Actually, the warning signs were there early on. Mary entered her marriage with every intention of being a full partner to Steve and doing her part to build a life together. And as their family grew, every decision she made was made with both Steve’s and her family’s welfare in the forefront of her mind. But right from the start, it wasn’t quite that way with Steve. Somehow, it was always about him. All his energy was directed toward he enjoyed or what he thought would get him the things he desired. True, he could sometimes work very hard. But his efforts were always in the service of his own interest. And whenever things got rough or when it was pretty clear that Mary or the kids really needed him to step up to the plate, he either had no time or energy to give them or was all-too-ready to bail out. Now, it had happened again, and big time! He’d literally taken the money and run and seemingly without a concern in the world or a moment’s hesitation, leaving behind not only his dutiful wife of 20 plus years but also his own four children – all, for the purported purpose of “finding himself” (The truth would out much later that Steve quickly lost interest in his marriage when Mary no longer had the means to support a lifestyle to which he had become accustomed. And the money he drained from their accounts would help him maintain positive impressions while he plotted the exploitation of his next victim).
Mary had to learn the hard way something both I and Stanton Samenow have written about many times with respect to persons of impaired character: They seem to have a real aversion to a particular kind of labor. They find expending energy on anyone else’s behalf quite unpalatable. That kind of w-o-r-k is truly a “four-letter word” to them (For more on this see the articles: Character and Attitudes toward Work and When W-O-R-K is a Four-Letter Word). As Samenow asserts, they have a big problem with accepting “obligation.” They hate to feel like they owe anything to anyone other than themselves and are unwilling to engage in those “labors of love” so necessary to make things work and that persons of decent character more willingly and freely embrace. The more narcissistic characters are so self-absorbed and feel so “above” the need, they simply don’t concern themselves with the needs of others. And the more antisocial characters find the whole notion of heeding their social responsibilities too much like submitting themselves to a higher power or authority, a notion I assert in my books In Sheep’s Clothing, Character Disturbance, and The Judas Syndrome is inherently abhorrent to them. To care enough about the welfare of others to want to work on their behalf requires empathy and is the essence of genuine love. Disturbed characters of the ilk I described above, lack the capacity to love in this way because they lack empathy, and the warning signs of such empathy deficits are always in the attitudes they display toward accepting obligation.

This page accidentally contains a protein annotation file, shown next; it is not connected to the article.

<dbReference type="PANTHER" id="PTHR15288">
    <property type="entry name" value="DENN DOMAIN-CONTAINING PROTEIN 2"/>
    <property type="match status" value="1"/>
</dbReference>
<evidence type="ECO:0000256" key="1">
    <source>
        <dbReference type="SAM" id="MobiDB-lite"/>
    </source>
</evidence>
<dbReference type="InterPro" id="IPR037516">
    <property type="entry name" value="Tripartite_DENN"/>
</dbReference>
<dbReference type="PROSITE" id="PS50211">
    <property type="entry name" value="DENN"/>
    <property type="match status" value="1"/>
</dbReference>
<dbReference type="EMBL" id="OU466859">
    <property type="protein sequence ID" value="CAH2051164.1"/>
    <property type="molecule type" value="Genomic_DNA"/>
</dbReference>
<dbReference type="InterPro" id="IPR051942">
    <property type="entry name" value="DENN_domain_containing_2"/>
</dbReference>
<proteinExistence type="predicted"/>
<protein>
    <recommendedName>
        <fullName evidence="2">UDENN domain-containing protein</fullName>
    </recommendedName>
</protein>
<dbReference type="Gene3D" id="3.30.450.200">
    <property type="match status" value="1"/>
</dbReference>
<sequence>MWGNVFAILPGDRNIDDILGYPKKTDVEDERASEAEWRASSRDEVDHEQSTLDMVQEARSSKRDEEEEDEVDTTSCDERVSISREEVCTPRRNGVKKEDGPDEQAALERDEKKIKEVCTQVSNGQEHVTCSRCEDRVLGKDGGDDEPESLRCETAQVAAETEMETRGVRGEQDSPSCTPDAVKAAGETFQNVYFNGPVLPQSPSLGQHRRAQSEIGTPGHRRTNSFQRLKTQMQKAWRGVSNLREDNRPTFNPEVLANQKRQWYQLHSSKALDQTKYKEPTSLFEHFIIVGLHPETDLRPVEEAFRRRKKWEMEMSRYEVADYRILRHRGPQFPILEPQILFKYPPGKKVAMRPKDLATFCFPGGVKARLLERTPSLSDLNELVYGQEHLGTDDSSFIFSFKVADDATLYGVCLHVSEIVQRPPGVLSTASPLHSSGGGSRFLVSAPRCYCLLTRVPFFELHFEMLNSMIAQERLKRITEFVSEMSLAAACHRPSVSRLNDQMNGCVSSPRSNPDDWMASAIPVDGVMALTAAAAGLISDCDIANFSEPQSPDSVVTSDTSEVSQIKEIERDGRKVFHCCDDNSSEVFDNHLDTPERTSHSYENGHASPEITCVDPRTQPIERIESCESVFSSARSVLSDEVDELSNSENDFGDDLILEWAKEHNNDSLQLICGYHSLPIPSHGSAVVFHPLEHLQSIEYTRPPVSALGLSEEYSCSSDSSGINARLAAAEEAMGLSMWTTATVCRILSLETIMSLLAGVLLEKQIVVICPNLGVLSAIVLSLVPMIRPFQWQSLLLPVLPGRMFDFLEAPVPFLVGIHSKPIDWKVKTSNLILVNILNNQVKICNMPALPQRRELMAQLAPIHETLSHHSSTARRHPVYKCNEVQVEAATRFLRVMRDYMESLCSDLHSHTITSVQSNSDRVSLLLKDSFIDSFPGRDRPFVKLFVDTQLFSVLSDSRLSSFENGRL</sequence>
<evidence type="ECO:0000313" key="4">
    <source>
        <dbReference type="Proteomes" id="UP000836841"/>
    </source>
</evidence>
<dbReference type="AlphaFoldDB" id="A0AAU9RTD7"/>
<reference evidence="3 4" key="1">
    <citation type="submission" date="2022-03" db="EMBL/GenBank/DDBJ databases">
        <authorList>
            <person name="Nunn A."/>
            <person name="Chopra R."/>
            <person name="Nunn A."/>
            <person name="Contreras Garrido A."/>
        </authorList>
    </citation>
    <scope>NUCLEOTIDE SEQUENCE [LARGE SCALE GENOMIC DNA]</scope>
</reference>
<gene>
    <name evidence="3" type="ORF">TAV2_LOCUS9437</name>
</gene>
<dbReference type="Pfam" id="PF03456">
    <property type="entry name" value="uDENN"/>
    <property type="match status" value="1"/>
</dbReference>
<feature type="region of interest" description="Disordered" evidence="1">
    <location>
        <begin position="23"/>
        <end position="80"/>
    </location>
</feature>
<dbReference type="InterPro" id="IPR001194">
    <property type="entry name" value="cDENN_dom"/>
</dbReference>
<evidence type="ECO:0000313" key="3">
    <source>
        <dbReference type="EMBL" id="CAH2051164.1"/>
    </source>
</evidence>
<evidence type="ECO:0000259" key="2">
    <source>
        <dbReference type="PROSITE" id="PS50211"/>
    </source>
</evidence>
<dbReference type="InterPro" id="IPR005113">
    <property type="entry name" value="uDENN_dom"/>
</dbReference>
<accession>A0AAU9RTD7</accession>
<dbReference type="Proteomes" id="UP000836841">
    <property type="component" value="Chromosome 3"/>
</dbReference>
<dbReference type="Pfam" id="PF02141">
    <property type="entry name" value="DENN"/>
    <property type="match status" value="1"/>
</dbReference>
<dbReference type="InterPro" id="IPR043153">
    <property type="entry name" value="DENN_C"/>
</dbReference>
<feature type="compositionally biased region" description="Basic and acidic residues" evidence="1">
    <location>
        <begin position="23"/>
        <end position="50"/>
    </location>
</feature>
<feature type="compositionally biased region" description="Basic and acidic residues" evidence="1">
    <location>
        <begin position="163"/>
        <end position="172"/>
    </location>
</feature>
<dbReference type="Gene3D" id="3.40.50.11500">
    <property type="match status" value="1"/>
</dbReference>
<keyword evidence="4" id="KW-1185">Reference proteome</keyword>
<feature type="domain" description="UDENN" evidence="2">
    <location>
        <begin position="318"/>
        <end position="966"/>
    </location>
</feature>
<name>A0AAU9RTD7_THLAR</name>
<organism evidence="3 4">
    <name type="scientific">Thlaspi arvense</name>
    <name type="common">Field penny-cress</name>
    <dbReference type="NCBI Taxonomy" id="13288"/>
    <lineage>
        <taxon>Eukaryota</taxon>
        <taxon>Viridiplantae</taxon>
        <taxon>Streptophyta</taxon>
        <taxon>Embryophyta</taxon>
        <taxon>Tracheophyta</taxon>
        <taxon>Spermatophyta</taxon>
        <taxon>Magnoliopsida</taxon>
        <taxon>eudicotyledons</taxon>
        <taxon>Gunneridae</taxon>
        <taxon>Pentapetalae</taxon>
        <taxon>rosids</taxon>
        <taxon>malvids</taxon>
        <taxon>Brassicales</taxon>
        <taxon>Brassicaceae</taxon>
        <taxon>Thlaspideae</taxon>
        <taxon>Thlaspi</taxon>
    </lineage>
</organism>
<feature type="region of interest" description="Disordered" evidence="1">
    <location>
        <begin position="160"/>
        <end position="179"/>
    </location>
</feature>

This Sunday night’s Character Matters program at 7 pm Eastern Daylight Time (6 PM CDT and 4 PM PDT) will again be a live show, so I can take your phone calls.